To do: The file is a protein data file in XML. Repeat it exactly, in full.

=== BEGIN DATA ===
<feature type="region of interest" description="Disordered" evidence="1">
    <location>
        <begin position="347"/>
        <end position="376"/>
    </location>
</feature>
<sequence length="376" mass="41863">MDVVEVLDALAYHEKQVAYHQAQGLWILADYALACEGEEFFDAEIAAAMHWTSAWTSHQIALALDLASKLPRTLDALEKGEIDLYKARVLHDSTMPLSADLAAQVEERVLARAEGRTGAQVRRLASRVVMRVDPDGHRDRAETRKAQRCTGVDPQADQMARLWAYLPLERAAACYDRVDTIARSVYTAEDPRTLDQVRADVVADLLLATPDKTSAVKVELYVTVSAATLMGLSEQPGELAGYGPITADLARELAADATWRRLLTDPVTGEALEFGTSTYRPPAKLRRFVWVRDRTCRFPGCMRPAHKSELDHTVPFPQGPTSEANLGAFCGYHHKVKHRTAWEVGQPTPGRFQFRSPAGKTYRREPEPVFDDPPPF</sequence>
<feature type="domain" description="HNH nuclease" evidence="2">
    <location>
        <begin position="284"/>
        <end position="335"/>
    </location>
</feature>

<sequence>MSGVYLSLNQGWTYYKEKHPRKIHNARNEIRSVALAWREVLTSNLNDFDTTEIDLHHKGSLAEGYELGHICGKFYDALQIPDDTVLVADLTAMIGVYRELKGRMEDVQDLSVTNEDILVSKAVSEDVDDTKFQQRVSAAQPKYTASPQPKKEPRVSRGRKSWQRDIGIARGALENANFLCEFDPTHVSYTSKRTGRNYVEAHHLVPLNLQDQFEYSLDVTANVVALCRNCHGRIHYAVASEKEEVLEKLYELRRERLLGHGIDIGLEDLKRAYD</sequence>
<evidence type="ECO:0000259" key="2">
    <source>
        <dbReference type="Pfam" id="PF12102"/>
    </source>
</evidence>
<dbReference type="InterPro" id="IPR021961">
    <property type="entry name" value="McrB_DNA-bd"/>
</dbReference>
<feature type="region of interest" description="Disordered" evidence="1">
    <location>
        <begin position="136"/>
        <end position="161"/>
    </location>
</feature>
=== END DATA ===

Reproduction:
<feature type="region of interest" description="Disordered" evidence="1">
    <location>
        <begin position="347"/>
        <end position="376"/>
    </location>
</feature>
<sequence length="376" mass="41863">MDVVEVLDALAYHEKQVAYHQAQGLWILADYALACEGEEFFDAEIAAAMHWTSAWTSHQIALALDLASKLPRTLDALEKGEIDLYKARVLHDSTMPLSADLAAQVEERVLARAEGRTGAQVRRLASRVVMRVDPDGHRDRAETRKAQRCTGVDPQADQMARLWAYLPLERAAACYDRVDTIARSVYTAEDPRTLDQVRADVVADLLLATPDKTSAVKVELYVTVSAATLMGLSEQPGELAGYGPITADLARELAADATWRRLLTDPVTGEALEFGTSTYRPPAKLRRFVWVRDRTCRFPGCMRPAHKSELDHTVPFPQGPTSEANLGAFCGYHHKVKHRTAWEVGQPTPGRFQFRSPAGKTYRREPEPVFDDPPPF</sequence>
<feature type="domain" description="HNH nuclease" evidence="2">
    <location>
        <begin position="284"/>
        <end position="335"/>
    </location>
</feature>

<sequence>MSGVYLSLNQGWTYYKEKHPRKIHNARNEIRSVALAWREVLTSNLNDFDTTEIDLHHKGSLAEGYELGHICGKFYDALQIPDDTVLVADLTAMIGVYRELKGRMEDVQDLSVTNEDILVSKAVSEDVDDTKFQQRVSAAQPKYTASPQPKKEPRVSRGRKSWQRDIGIARGALENANFLCEFDPTHVSYTSKRTGRNYVEAHHLVPLNLQDQFEYSLDVTANVVALCRNCHGRIHYAVASEKEEVLEKLYELRRERLLGHGIDIGLEDLKRAYD</sequence>
<evidence type="ECO:0000259" key="2">
    <source>
        <dbReference type="Pfam" id="PF12102"/>
    </source>
</evidence>
<dbReference type="InterPro" id="IPR021961">
    <property type="entry name" value="McrB_DNA-bd"/>
</dbReference>
<feature type="region of interest" description="Disordered" evidence="1">
    <location>
        <begin position="136"/>
        <end position="161"/>
    </location>
</feature>